There are many contenders for the best day of the gardening year. Switching on the propagator should rightly be accompanied by a fanfare, champagne and a party until dawn. The first snowdrop nudging through the soil is certainly cause for a giant bar of chocolate; and the completion of just about any gardening task really ought to be celebrated with a hot coffee and a jolly good sit down. But it is that first sunny lunch time which is my favourite. It seems a little inadequate to celebrate it with a sandwich (especially as I am a coeliac and gluten-free bread is rarely delightful) but it is a decades-old tradition and it wouldn’t be right to upgrade it to something more upmarket.

Hamamelis x intermedia 'Diane'
Of course, if you live in a place where winter isn't very cold, Hope of Summer Sandwich day is not going to take priority in your gardening year. Perhaps you like the cold and the first frost of winter is a cause for celebration, but for me, much as I love the heat of summer, Hope of Summer Sandwich day is more of a cause for celebration than summer itself. 

Wednesday, 4 November 2015

Evolving Gardeners

Anyone who has ever caught a tube train in London will know that even if there is barely a square inch of floor showing in a carriage, some twinkle-toed commuter will pop their feet onto it and we will all squeeze a little closer to accommodate those parts of their body which are broader than their little toe, because there is no such thing as a full tube train. In much the same way, there is no such thing as a full garden border. The plant lover will always find room to squeeze in one more must-have plant which has leapt unbidden into the shopping trolley. I have the same problem with books. Thankfully, the introduction of e-readers has alleviated the shelf space issues caused by my fiction habit, but when it comes to gardening books, I am old-school.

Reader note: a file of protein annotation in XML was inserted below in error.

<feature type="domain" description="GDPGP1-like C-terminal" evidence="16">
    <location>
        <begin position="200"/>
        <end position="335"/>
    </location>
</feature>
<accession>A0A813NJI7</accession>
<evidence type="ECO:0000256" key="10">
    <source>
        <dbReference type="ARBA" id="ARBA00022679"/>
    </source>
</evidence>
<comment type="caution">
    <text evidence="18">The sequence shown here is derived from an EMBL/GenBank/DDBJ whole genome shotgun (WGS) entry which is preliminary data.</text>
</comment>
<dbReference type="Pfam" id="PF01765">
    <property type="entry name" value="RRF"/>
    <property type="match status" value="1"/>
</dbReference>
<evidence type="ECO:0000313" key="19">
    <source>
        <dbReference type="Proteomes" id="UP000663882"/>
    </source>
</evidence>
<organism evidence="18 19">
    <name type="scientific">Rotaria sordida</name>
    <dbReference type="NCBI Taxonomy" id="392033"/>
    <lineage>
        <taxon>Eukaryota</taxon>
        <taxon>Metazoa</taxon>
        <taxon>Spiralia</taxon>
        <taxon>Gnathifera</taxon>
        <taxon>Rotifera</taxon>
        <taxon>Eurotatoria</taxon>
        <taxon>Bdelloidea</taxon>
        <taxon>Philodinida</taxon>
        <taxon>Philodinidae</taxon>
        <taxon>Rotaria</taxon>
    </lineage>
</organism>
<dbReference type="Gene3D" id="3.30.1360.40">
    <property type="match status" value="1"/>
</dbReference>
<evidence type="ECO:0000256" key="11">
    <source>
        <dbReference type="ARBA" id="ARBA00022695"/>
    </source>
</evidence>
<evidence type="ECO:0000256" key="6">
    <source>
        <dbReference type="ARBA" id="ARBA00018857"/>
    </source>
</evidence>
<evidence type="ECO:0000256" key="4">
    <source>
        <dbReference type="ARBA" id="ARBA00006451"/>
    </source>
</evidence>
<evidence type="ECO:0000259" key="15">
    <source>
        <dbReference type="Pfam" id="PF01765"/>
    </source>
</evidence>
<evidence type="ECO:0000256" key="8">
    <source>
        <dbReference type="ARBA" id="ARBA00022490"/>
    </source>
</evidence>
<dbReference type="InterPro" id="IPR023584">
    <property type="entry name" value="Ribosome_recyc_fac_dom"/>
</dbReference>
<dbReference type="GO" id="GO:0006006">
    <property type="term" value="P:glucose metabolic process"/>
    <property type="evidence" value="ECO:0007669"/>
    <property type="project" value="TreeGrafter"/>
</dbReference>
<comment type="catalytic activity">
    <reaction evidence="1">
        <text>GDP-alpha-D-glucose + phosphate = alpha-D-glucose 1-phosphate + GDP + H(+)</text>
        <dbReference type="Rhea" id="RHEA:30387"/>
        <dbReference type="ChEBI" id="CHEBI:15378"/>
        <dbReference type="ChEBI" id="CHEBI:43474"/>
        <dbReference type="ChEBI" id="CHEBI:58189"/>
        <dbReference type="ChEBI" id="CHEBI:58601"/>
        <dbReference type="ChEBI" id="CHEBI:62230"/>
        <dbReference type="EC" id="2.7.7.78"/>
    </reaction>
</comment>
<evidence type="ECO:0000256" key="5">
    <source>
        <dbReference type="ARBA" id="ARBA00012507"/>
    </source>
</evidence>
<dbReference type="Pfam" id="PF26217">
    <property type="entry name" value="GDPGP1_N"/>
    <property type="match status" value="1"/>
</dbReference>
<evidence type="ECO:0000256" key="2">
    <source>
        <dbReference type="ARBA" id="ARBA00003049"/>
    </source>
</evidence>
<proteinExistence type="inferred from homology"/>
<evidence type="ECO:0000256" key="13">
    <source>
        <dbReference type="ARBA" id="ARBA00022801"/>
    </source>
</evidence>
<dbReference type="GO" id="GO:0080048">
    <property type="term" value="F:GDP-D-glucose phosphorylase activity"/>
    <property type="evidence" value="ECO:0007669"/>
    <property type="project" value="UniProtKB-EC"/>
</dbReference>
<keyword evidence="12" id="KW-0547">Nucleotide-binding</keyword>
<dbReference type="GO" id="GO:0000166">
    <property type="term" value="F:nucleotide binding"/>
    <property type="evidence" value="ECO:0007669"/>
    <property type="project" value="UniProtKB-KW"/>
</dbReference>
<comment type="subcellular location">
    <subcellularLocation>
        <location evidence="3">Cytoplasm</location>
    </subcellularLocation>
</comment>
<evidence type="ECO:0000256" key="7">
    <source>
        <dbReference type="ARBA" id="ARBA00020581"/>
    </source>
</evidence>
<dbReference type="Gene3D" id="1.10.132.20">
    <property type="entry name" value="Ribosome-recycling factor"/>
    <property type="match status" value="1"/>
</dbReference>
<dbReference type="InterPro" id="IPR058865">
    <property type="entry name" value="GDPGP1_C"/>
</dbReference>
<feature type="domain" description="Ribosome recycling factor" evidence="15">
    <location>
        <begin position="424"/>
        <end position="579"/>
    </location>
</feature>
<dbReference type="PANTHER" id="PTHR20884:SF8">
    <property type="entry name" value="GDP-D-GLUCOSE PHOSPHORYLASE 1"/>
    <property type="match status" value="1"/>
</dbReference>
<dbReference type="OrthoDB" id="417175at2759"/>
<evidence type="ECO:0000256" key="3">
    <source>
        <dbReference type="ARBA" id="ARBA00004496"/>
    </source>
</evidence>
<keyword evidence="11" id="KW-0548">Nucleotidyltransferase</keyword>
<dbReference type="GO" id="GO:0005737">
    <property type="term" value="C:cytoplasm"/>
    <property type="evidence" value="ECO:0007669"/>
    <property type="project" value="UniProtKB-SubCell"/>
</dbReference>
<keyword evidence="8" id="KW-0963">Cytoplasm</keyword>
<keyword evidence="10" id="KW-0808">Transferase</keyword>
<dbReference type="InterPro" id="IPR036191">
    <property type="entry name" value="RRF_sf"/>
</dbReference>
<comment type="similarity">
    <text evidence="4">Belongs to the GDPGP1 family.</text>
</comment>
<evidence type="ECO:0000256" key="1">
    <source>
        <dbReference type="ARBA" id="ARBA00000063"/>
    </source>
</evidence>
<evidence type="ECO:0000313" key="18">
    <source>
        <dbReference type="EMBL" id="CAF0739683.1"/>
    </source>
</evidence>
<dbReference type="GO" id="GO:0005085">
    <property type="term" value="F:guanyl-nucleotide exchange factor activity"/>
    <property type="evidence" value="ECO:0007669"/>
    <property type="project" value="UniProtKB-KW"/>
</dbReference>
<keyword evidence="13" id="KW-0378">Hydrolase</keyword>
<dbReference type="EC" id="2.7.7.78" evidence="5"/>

The trouble with gardening books, lovely though they are, is that gardening advice changes over time. Crocks in pots are now a thing of the past; tree planting holes have changed shape; and what was once a weed might now have developed into a deeply desired wildflower. One of the most significant changes in my lifetime is the way in which we put a garden to bed for winter. Once upon a time, I might have left leaves and stems only on borderline hardy plants as a means of protection during the colder months; now I leave the stems on all of the perennials. The closest I get to an autumn tidy is harvesting the leaves off lawns and paths for my favourite crop from the garden (at least, until I work out how to grow chocolate bars) - leafmould.